• Prayer 

March 26, 2020

2Cor12- 2020-03-26

Bible Text:

2 Corinthians 12:7-13 (ESV)

7 So to keep me from becoming conceited because of the surpassing greatness of the revelations, a thorn was given me in the flesh, a messenger of Satan to harass me, to keep me from becoming conceited. 8 Three times I pleaded with the Lord about this, that it should leave me. 9 But he said to me, “My grace is sufficient for you, for my power is made perfect in weakness.” Therefore I will boast all the more gladly of my weaknesses, so that the power of Christ may rest upon me. 10 For the sake of Christ, then, I am content with weaknesses, insults, hardships, persecutions, and calamities. For when I am weak, then I am strong.

11 I have been a fool! You forced me to it, for I ought to have been commended by you. For I was not at all inferior to these super-apostles, even though I am nothing. 12 The signs of a true apostle were performed among you with utmost patience, with signs and wonders and mighty works. 13 For in what were you less favored than the rest of the churches, except that I myself did not burden you? Forgive me this wrong!

Reflection & Application

2 Corinthians 12:7-10

  • What two purposes did Apostle Paul’s “thorn” serve in his life?
  • What are the “thorns” in my life and what is my view toward them?  Have they led me to experience the truth of v. 9? 
  • Reflect on the words: “My grace is sufficient for you.”  How deeply has this truth taken root in my life?  How will this gospel truth give me strength in the midst of experiencing “weaknesses, insults, hardships, persecutions, and calamities”? 
  • Reflect on the statement, “For when I am weak, then I am strong,” and why this is a uniquely Christian view of power.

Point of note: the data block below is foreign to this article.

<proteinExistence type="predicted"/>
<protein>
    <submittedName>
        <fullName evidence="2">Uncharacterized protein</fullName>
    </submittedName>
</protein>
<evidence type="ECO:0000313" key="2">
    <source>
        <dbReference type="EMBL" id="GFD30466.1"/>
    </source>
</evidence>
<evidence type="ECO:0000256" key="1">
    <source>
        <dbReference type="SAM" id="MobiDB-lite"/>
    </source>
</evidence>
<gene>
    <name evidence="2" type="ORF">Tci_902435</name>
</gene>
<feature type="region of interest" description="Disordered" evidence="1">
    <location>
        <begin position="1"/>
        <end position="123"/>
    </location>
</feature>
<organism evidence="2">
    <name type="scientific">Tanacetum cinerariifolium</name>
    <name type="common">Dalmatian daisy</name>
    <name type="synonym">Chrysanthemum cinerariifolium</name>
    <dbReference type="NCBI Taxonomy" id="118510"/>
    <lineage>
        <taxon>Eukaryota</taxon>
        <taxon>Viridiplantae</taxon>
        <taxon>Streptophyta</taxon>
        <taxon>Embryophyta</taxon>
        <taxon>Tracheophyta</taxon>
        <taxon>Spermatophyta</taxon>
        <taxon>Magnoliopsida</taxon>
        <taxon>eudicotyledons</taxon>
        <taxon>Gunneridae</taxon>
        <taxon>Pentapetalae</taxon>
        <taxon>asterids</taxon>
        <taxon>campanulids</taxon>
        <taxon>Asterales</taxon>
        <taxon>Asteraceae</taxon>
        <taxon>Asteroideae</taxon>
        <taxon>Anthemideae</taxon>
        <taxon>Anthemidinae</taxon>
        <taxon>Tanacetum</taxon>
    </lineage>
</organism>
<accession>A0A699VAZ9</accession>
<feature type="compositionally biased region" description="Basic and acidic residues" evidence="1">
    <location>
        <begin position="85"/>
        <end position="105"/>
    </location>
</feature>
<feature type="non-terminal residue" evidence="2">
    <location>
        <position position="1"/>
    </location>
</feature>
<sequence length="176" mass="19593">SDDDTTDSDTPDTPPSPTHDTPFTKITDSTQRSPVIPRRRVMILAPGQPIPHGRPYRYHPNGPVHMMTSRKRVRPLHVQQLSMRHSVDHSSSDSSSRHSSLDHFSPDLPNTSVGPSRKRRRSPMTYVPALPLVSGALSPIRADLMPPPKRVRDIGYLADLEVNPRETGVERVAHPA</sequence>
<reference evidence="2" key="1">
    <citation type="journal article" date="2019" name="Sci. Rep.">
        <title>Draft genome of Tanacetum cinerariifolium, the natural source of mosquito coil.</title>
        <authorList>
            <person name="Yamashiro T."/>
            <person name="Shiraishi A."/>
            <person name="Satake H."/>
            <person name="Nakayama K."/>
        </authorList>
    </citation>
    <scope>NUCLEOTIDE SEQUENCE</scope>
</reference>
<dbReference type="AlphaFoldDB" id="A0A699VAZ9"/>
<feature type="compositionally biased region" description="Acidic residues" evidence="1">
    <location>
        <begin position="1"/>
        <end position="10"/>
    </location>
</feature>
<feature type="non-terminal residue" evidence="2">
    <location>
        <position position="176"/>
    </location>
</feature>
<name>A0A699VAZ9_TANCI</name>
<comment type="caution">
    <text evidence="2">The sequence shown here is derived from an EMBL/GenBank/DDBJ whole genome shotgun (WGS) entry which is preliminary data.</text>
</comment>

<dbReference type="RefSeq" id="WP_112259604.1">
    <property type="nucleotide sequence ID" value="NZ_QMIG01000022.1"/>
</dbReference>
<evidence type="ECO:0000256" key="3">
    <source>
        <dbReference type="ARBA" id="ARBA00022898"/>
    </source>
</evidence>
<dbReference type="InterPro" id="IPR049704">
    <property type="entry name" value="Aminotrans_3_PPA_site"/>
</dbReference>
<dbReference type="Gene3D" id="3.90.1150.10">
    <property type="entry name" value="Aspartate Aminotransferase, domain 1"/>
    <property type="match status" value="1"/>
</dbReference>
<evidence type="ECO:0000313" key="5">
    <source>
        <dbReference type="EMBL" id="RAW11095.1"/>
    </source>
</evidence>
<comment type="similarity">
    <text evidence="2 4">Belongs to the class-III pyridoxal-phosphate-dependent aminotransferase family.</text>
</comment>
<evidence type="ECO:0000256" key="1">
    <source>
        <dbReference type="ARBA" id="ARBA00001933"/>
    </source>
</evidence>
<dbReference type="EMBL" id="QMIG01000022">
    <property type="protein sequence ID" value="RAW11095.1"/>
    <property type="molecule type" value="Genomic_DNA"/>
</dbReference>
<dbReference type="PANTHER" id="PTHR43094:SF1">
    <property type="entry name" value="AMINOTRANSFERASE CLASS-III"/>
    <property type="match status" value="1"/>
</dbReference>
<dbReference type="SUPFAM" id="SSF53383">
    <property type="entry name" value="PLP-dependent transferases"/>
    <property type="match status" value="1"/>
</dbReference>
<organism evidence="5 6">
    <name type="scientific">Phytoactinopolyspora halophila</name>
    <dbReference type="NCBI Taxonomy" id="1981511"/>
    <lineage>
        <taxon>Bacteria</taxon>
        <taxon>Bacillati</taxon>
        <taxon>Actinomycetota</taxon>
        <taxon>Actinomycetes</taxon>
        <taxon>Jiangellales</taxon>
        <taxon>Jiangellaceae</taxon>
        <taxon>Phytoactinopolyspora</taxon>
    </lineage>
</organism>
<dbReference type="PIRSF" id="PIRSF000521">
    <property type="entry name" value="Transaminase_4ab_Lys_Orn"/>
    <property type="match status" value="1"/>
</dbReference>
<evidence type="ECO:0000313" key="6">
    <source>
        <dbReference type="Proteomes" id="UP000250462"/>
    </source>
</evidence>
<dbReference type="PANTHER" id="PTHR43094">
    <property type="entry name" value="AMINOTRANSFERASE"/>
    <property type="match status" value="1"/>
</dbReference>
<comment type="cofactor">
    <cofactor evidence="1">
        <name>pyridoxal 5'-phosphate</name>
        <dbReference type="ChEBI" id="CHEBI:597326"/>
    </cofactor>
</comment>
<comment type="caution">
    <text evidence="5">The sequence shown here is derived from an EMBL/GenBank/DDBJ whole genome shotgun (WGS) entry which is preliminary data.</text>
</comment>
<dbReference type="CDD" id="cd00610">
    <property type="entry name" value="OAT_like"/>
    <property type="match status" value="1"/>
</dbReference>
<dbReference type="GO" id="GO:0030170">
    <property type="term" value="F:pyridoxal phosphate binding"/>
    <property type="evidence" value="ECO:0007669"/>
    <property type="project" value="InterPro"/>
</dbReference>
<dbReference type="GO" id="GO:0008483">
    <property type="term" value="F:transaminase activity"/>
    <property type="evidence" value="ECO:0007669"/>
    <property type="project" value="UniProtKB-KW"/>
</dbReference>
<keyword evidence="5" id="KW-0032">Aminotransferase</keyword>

March 25, 2020

2Cor12- 2020-03-25

  • Journal

    v.1 “Paul is reticent to speak about such things (visions and revelations) because he does not believe that recounting one’s extraordinary mystical visions will do anything to build up the community.  It only serves to build up the teller’s ego and therefore is perilous.  It certainly offers no proof of apostleship.  History is littered with the tales of frauds who have seduced and deluded followers by claiming to have some divine mission from some divine vision.  Consequently, Paul’s rehearses this extraordinary episode in a way that only stresses how useless it is to prove anything about him.  True apostleship is established by the building up of the community (1 Cor 14:3-5,26; 2 Cor 5:13), not by how many ecstatic experiences one can claim.”[1]

    vv.2-3I know a man . . . this man. Paul’s hesitancy to boast of his visions is reflected in his use of the third person (as if it had happened to someone else). the third heaven (i.e., the highest; see 1 Kings 8:27; 2 Chron. 2:6; Neh. 9:6; Ps. 148:4). This phrase does not imply belief in a simplistic “three-story universe” but reflects a commonsense distinction between (1) the atmosphere where birds can be seen to fly, (2) the higher area where the sun, moon, and stars can be seen, and (3) the unseen realm where God dwells. This third area is equated with paradise (Gk. paradeisos, a Persian loan-word used in the Septuagint to refer to the garden of Eden [see Gen. 2:8–10; 13:10; Isa. 51:3; Ezek. 28:13; 31:8–9] but in the NT to refer to a place of blessedness where God dwells [Luke 23:43; Rev. 2:7]). Both terms would be recognized by Jewish readers as references to the realm of God’s direct presence.”[2]

    “Private mystical experiences have no value for the church because they cannot be adequately communicated to others.  They are useless in trying to make arguments in a public forum that requires logical argument.  The danger of basing teaching on private heavenly revelations is that it will create a division between those blessed with such visions and the rank and file who are not.  Matthew 28:19-20 makes clear that the teaching of the church is based on what Jesus had already commanded on earth, not on the latest visions from paradise.”[3]

    v.6 “Validation as God’s minister does not come from one’s own self-endorsement or from otherworldly experiences.  […]  What is important are not the transcendent moments when he has become spiritually airborne, but his obedience in the daily chore of preaching the gospel faithfully despite ‘weaknesses, insults, hardships, persecutions, and difficulties’ (12:10).”[4]